Hacker group LulzSec co-founder Mustafa Al-Bassam (aka tFlow) has claimed to have used new evidence gathered from documents leaked by Edward Snowden to reveal more information on GCHQ covert operations. According to Bassam, a special unit in the British intelligence agency called the Joint Threat Research Intelligence Group (JTRIG) targeted hacktivists, in efforts to influence the socio-political climate in the Middle East.
The former black hat hacker wrote in an article for Motherboard, that JTRIG allegedly used shortened URLs as honeypot to attract online activists during the 2009 presidential elections in Iran and again, during the 2011 uprisings widely known as the Arab Spring.
"The group's tactics against hacktivists have been previously reported, but its influence campaign in the Middle East has never been reported before. I was able to uncover it because I was myself targeted in the past, and was aware of a key detail, a URL shortening service, that was actually redacted in Snowden documents published in 2014," Bassam wrote.
GCHQ created URL shortening service
JTRIG made use of its GCHQ-developed and now-obsolete URL shortening service called lurl.me to conceal links to various websites. Lurl.me, codenamed Deadpool, was used to send messages on social media platforms like Twitter, to help keep track of online activists. "These messages were intended to attract people who were protesting against their government in order to manipulate them and collect intelligence that would help the agency further its aims around the world. The URL shortener made it easy to track them," Bassam added.
According to Bassam, the URL shortening service was active between 2009 and 2013. During this period, the service was used by the JTRIG in several Twitter campaigns to tweet out dissident material in efforts to discredit the presiding Iranian government.
Active Twitter campaigns
Bassam's research revealed that a handful of Twitter accounts that were only active in June 2009, were found to be periodically tweeting the same content using lurl.me. One such account, which still exists but was last active in 2009, is @2009iranfree. The account's main goal is believed to have been making available access and information to Iranians, which would normally have been restricted or censored by Iran's leadership.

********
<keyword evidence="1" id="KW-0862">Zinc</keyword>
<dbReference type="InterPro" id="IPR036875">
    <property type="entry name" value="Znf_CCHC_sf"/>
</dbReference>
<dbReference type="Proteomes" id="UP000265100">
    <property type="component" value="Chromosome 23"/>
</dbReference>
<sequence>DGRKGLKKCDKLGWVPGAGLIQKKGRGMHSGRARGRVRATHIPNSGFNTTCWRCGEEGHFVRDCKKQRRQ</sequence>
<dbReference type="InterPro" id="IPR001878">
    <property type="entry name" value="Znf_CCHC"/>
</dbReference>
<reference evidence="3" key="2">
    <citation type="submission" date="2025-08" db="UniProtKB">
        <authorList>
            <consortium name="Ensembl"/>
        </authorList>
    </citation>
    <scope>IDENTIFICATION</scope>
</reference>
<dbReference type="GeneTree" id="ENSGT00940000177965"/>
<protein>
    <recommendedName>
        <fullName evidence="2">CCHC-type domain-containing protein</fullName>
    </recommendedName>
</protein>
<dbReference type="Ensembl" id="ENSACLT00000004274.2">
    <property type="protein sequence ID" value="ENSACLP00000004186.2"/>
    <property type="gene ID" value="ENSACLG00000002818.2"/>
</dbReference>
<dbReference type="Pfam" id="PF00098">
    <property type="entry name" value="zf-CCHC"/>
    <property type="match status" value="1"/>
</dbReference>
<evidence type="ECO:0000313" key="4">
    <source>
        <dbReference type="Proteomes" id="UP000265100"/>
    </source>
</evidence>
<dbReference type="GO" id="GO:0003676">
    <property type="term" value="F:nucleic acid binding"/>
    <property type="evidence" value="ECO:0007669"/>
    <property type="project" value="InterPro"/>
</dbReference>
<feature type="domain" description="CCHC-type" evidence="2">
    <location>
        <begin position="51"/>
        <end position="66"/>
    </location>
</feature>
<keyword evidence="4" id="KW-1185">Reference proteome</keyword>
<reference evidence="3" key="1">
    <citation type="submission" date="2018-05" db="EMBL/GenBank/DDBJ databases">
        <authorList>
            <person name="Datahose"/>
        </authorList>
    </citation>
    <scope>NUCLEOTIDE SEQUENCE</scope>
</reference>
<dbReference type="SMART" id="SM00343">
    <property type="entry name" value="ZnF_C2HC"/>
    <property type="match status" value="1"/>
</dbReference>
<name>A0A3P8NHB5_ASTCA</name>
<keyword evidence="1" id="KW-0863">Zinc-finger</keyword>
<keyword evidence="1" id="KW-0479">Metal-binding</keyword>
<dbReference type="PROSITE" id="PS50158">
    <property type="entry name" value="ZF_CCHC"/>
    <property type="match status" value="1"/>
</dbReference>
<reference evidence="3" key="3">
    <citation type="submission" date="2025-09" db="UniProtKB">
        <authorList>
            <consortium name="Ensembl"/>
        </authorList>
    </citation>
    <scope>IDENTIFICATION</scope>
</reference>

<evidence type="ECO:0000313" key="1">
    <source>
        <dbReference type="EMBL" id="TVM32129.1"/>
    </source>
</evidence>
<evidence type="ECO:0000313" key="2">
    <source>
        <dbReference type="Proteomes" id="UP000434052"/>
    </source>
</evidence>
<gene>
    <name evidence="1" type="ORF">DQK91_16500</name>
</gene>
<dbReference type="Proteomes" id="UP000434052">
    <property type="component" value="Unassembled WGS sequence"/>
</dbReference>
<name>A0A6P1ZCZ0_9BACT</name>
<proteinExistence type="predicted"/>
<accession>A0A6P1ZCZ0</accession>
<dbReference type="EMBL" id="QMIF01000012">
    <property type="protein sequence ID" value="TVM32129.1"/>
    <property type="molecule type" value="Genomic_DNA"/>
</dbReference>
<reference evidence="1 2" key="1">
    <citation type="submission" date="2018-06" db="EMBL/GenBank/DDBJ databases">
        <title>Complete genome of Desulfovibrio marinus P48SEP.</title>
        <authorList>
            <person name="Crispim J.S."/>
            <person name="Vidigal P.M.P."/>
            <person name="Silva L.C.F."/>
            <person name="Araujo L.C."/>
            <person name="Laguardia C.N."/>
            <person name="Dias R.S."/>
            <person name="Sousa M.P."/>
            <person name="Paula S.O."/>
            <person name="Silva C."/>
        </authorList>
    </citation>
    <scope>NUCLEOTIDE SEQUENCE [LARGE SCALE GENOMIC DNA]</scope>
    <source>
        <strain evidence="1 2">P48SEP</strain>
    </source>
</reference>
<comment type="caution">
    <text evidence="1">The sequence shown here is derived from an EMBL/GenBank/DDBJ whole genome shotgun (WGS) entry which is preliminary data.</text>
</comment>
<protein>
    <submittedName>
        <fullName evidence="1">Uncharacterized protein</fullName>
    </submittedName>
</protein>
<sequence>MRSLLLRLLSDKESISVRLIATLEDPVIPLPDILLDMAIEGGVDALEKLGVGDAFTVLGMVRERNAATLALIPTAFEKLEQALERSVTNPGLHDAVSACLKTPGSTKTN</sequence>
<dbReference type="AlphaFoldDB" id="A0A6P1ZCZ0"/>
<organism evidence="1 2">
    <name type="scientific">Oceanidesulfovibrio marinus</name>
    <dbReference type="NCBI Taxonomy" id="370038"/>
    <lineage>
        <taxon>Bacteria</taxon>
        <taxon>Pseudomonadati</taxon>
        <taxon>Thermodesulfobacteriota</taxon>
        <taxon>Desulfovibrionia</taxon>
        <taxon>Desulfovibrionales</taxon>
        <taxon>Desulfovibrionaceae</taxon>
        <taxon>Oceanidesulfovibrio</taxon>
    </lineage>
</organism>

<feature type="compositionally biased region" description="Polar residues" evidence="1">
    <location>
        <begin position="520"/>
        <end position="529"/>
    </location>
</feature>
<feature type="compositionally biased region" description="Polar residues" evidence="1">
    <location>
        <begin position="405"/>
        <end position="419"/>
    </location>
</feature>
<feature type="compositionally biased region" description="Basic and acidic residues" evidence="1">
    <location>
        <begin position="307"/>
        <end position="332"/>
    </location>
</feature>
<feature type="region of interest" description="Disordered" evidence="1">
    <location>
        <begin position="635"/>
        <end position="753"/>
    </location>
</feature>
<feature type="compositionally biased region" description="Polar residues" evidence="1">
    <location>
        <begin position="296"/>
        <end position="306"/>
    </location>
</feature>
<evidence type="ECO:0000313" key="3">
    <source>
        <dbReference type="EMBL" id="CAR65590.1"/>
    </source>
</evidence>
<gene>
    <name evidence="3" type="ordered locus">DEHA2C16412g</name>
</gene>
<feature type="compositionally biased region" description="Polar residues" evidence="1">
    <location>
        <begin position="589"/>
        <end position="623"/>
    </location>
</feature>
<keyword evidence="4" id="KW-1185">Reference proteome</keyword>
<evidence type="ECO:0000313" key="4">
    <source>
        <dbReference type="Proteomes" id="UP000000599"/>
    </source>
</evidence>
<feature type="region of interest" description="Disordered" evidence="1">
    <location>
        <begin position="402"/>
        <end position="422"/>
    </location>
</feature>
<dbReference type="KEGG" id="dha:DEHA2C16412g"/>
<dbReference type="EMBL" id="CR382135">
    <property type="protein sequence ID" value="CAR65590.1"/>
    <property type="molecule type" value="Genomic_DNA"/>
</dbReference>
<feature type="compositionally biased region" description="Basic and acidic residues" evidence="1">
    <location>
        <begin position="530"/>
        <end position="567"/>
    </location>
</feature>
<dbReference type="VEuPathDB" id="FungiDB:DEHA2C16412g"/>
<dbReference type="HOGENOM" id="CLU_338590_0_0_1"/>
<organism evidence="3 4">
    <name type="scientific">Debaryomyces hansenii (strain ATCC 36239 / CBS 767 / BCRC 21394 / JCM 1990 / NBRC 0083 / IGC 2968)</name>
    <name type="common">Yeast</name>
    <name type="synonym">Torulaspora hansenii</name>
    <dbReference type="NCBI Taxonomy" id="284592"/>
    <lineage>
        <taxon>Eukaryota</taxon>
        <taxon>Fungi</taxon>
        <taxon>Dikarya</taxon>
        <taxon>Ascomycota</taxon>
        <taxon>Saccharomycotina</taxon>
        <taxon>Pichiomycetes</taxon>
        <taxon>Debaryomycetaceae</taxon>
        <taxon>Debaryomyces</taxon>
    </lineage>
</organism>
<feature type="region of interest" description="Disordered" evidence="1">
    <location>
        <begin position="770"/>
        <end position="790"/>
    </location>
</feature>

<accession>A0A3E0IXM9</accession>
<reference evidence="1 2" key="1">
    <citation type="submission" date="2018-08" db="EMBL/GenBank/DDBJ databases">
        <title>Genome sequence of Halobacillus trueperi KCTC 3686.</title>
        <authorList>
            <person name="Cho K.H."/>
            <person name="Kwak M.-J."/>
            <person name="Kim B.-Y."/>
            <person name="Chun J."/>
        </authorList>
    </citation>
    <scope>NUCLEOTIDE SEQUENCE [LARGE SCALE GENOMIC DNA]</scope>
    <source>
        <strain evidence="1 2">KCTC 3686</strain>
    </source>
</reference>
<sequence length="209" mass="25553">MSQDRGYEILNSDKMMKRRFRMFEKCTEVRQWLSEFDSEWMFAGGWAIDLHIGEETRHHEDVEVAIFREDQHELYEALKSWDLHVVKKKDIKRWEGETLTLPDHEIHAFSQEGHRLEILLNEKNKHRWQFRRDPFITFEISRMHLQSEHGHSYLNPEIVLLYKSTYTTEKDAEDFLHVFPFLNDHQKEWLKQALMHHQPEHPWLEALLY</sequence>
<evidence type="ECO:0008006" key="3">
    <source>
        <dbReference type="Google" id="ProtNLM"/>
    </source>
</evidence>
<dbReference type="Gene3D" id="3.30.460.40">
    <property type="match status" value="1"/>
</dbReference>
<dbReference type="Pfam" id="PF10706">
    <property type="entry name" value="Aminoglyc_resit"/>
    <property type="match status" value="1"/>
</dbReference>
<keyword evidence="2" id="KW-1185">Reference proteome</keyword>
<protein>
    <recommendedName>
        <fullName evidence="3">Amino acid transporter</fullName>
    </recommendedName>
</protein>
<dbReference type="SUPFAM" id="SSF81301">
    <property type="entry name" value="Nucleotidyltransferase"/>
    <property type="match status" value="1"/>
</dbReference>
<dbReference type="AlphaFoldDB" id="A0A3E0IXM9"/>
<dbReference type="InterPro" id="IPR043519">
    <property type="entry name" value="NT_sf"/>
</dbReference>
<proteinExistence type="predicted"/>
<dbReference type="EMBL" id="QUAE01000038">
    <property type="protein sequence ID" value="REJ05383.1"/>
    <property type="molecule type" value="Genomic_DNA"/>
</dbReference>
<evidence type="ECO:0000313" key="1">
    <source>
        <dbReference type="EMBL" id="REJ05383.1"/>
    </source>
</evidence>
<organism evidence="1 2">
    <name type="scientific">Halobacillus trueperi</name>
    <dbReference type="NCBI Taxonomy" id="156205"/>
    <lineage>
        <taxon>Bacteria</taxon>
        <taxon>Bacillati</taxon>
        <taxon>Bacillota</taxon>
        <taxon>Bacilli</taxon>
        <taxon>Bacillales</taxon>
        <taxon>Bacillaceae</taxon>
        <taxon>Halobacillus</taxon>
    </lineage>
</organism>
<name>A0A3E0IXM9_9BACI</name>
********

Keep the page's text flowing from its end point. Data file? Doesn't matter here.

Lurl.me was also used by another Twitter account (@access4syria) in 2011, during the Arab Spring. Ironically, the account, which was only active between May and June 2011, was found to only post between 9am and 5pm UK time and only on the weekdays. This account too tweeted out links that provided information, which would have been otherwise censored by the regime.
According to Bassam, lurl.me was actively used last in 2013, briefly after the documents from the Snowden leaks were made public. "This previously unknown wide-ranging influence operation by British spies shows how on the internet every tool is a double edged-sword," Bassam concluded.
A GCHQ spokesperson said, "It is long standing policy that we do not comment on intelligence matters. Furthermore, all of GCHQ's work is carried out in accordance with a strict legal and policy framework, which ensures that our activities are authorised, necessary and proportionate, and that there is rigorous oversight, including from the Secretary of State, the Interception and Intelligence Services Commissioners and the Parliamentary Intelligence and Security Committee. All our operational processes rigorously support this position."